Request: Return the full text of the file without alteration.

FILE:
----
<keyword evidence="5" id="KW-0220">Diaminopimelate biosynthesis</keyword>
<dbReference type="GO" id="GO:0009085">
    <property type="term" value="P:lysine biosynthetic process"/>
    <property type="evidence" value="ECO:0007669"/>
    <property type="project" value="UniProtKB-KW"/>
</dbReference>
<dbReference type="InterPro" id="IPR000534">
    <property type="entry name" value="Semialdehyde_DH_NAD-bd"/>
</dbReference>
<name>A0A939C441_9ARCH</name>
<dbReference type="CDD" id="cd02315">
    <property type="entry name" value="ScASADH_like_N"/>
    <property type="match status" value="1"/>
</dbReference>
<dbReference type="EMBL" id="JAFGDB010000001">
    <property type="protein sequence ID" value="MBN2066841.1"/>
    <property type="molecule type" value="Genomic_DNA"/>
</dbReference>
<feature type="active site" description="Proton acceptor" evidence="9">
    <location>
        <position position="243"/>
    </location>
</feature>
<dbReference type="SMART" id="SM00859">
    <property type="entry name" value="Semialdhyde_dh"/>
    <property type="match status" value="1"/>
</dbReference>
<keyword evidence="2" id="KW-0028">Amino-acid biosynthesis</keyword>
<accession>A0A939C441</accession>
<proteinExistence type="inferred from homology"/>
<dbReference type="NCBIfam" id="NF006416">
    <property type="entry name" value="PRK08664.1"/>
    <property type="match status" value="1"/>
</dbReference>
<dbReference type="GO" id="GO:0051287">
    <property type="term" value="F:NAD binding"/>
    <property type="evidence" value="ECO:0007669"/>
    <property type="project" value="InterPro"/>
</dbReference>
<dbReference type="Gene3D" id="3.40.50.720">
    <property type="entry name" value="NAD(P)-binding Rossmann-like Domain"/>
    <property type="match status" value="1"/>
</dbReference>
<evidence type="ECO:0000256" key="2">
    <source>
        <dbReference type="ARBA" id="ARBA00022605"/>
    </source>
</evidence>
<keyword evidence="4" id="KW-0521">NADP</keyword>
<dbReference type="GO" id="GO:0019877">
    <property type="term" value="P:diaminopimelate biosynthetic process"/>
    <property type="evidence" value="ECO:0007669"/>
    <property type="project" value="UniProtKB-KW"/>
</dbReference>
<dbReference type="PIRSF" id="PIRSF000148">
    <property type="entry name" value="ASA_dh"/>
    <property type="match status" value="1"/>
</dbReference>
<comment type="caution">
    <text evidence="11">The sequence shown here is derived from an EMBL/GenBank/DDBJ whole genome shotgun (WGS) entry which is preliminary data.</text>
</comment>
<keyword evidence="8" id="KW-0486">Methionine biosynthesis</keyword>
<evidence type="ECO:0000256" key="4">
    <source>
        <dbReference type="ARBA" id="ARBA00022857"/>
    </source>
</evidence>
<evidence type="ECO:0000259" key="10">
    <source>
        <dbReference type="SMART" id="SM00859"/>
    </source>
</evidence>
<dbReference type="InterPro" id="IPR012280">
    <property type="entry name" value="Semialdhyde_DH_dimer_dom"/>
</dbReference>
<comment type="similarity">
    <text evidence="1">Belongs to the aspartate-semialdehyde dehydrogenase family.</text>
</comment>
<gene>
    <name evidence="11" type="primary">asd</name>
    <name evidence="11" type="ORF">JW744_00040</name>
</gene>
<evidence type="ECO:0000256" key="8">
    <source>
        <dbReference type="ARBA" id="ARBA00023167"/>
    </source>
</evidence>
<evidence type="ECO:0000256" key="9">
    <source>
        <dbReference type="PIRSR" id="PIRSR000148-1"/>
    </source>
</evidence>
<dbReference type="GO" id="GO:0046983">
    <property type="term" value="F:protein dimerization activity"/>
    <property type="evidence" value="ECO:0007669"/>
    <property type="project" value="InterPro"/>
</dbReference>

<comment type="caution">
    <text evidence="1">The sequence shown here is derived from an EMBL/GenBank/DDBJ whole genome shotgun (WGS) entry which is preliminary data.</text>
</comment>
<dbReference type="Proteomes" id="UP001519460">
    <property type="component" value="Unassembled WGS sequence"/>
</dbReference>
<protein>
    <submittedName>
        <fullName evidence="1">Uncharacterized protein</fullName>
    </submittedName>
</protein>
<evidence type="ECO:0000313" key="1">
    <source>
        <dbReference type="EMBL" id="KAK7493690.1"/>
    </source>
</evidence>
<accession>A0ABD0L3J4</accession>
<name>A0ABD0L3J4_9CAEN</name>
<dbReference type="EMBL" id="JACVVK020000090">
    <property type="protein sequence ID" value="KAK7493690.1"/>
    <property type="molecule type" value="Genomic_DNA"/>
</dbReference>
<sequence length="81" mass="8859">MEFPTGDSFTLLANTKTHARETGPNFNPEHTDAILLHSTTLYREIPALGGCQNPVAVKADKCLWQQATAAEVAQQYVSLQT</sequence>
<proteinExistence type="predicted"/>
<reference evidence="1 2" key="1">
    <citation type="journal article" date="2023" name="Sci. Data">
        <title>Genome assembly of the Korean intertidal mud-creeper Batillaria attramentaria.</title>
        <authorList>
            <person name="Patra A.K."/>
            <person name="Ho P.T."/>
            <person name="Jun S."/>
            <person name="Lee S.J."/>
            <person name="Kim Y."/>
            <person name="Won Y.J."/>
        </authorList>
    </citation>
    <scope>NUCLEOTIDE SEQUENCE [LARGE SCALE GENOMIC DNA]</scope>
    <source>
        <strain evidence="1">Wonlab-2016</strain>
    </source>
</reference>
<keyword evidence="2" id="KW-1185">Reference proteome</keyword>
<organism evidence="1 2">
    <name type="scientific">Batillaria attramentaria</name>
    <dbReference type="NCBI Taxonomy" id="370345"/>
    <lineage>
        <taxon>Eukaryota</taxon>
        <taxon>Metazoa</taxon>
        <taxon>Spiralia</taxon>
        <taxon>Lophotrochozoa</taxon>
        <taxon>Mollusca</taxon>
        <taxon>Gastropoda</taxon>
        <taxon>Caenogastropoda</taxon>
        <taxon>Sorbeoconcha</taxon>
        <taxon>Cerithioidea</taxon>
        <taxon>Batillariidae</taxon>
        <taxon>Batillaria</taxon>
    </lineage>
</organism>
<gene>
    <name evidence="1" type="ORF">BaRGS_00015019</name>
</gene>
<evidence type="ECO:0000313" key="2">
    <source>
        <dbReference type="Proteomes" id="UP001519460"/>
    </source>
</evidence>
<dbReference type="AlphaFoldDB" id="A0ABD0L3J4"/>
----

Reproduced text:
<keyword evidence="5" id="KW-0220">Diaminopimelate biosynthesis</keyword>
<dbReference type="GO" id="GO:0009085">
    <property type="term" value="P:lysine biosynthetic process"/>
    <property type="evidence" value="ECO:0007669"/>
    <property type="project" value="UniProtKB-KW"/>
</dbReference>
<dbReference type="InterPro" id="IPR000534">
    <property type="entry name" value="Semialdehyde_DH_NAD-bd"/>
</dbReference>
<name>A0A939C441_9ARCH</name>
<dbReference type="CDD" id="cd02315">
    <property type="entry name" value="ScASADH_like_N"/>
    <property type="match status" value="1"/>
</dbReference>
<dbReference type="EMBL" id="JAFGDB010000001">
    <property type="protein sequence ID" value="MBN2066841.1"/>
    <property type="molecule type" value="Genomic_DNA"/>
</dbReference>
<feature type="active site" description="Proton acceptor" evidence="9">
    <location>
        <position position="243"/>
    </location>
</feature>
<dbReference type="SMART" id="SM00859">
    <property type="entry name" value="Semialdhyde_dh"/>
    <property type="match status" value="1"/>
</dbReference>
<keyword evidence="2" id="KW-0028">Amino-acid biosynthesis</keyword>
<accession>A0A939C441</accession>
<proteinExistence type="inferred from homology"/>
<dbReference type="NCBIfam" id="NF006416">
    <property type="entry name" value="PRK08664.1"/>
    <property type="match status" value="1"/>
</dbReference>
<dbReference type="GO" id="GO:0051287">
    <property type="term" value="F:NAD binding"/>
    <property type="evidence" value="ECO:0007669"/>
    <property type="project" value="InterPro"/>
</dbReference>
<dbReference type="Gene3D" id="3.40.50.720">
    <property type="entry name" value="NAD(P)-binding Rossmann-like Domain"/>
    <property type="match status" value="1"/>
</dbReference>
<evidence type="ECO:0000256" key="2">
    <source>
        <dbReference type="ARBA" id="ARBA00022605"/>
    </source>
</evidence>
<keyword evidence="4" id="KW-0521">NADP</keyword>
<dbReference type="GO" id="GO:0019877">
    <property type="term" value="P:diaminopimelate biosynthetic process"/>
    <property type="evidence" value="ECO:0007669"/>
    <property type="project" value="UniProtKB-KW"/>
</dbReference>
<dbReference type="PIRSF" id="PIRSF000148">
    <property type="entry name" value="ASA_dh"/>
    <property type="match status" value="1"/>
</dbReference>
<comment type="caution">
    <text evidence="11">The sequence shown here is derived from an EMBL/GenBank/DDBJ whole genome shotgun (WGS) entry which is preliminary data.</text>
</comment>
<keyword evidence="8" id="KW-0486">Methionine biosynthesis</keyword>
<evidence type="ECO:0000256" key="4">
    <source>
        <dbReference type="ARBA" id="ARBA00022857"/>
    </source>
</evidence>
<evidence type="ECO:0000259" key="10">
    <source>
        <dbReference type="SMART" id="SM00859"/>
    </source>
</evidence>
<dbReference type="InterPro" id="IPR012280">
    <property type="entry name" value="Semialdhyde_DH_dimer_dom"/>
</dbReference>
<comment type="similarity">
    <text evidence="1">Belongs to the aspartate-semialdehyde dehydrogenase family.</text>
</comment>
<gene>
    <name evidence="11" type="primary">asd</name>
    <name evidence="11" type="ORF">JW744_00040</name>
</gene>
<evidence type="ECO:0000256" key="8">
    <source>
        <dbReference type="ARBA" id="ARBA00023167"/>
    </source>
</evidence>
<evidence type="ECO:0000256" key="9">
    <source>
        <dbReference type="PIRSR" id="PIRSR000148-1"/>
    </source>
</evidence>
<dbReference type="GO" id="GO:0046983">
    <property type="term" value="F:protein dimerization activity"/>
    <property type="evidence" value="ECO:0007669"/>
    <property type="project" value="InterPro"/>
</dbReference>

<comment type="caution">
    <text evidence="1">The sequence shown here is derived from an EMBL/GenBank/DDBJ whole genome shotgun (WGS) entry which is preliminary data.</text>
</comment>
<dbReference type="Proteomes" id="UP001519460">
    <property type="component" value="Unassembled WGS sequence"/>
</dbReference>
<protein>
    <submittedName>
        <fullName evidence="1">Uncharacterized protein</fullName>
    </submittedName>
</protein>
<evidence type="ECO:0000313" key="1">
    <source>
        <dbReference type="EMBL" id="KAK7493690.1"/>
    </source>
</evidence>
<accession>A0ABD0L3J4</accession>
<name>A0ABD0L3J4_9CAEN</name>
<dbReference type="EMBL" id="JACVVK020000090">
    <property type="protein sequence ID" value="KAK7493690.1"/>
    <property type="molecule type" value="Genomic_DNA"/>
</dbReference>
<sequence length="81" mass="8859">MEFPTGDSFTLLANTKTHARETGPNFNPEHTDAILLHSTTLYREIPALGGCQNPVAVKADKCLWQQATAAEVAQQYVSLQT</sequence>
<proteinExistence type="predicted"/>
<reference evidence="1 2" key="1">
    <citation type="journal article" date="2023" name="Sci. Data">
        <title>Genome assembly of the Korean intertidal mud-creeper Batillaria attramentaria.</title>
        <authorList>
            <person name="Patra A.K."/>
            <person name="Ho P.T."/>
            <person name="Jun S."/>
            <person name="Lee S.J."/>
            <person name="Kim Y."/>
            <person name="Won Y.J."/>
        </authorList>
    </citation>
    <scope>NUCLEOTIDE SEQUENCE [LARGE SCALE GENOMIC DNA]</scope>
    <source>
        <strain evidence="1">Wonlab-2016</strain>
    </source>
</reference>
<keyword evidence="2" id="KW-1185">Reference proteome</keyword>
<organism evidence="1 2">
    <name type="scientific">Batillaria attramentaria</name>
    <dbReference type="NCBI Taxonomy" id="370345"/>
    <lineage>
        <taxon>Eukaryota</taxon>
        <taxon>Metazoa</taxon>
        <taxon>Spiralia</taxon>
        <taxon>Lophotrochozoa</taxon>
        <taxon>Mollusca</taxon>
        <taxon>Gastropoda</taxon>
        <taxon>Caenogastropoda</taxon>
        <taxon>Sorbeoconcha</taxon>
        <taxon>Cerithioidea</taxon>
        <taxon>Batillariidae</taxon>
        <taxon>Batillaria</taxon>
    </lineage>
</organism>
<gene>
    <name evidence="1" type="ORF">BaRGS_00015019</name>
</gene>
<evidence type="ECO:0000313" key="2">
    <source>
        <dbReference type="Proteomes" id="UP001519460"/>
    </source>
</evidence>
<dbReference type="AlphaFoldDB" id="A0ABD0L3J4"/>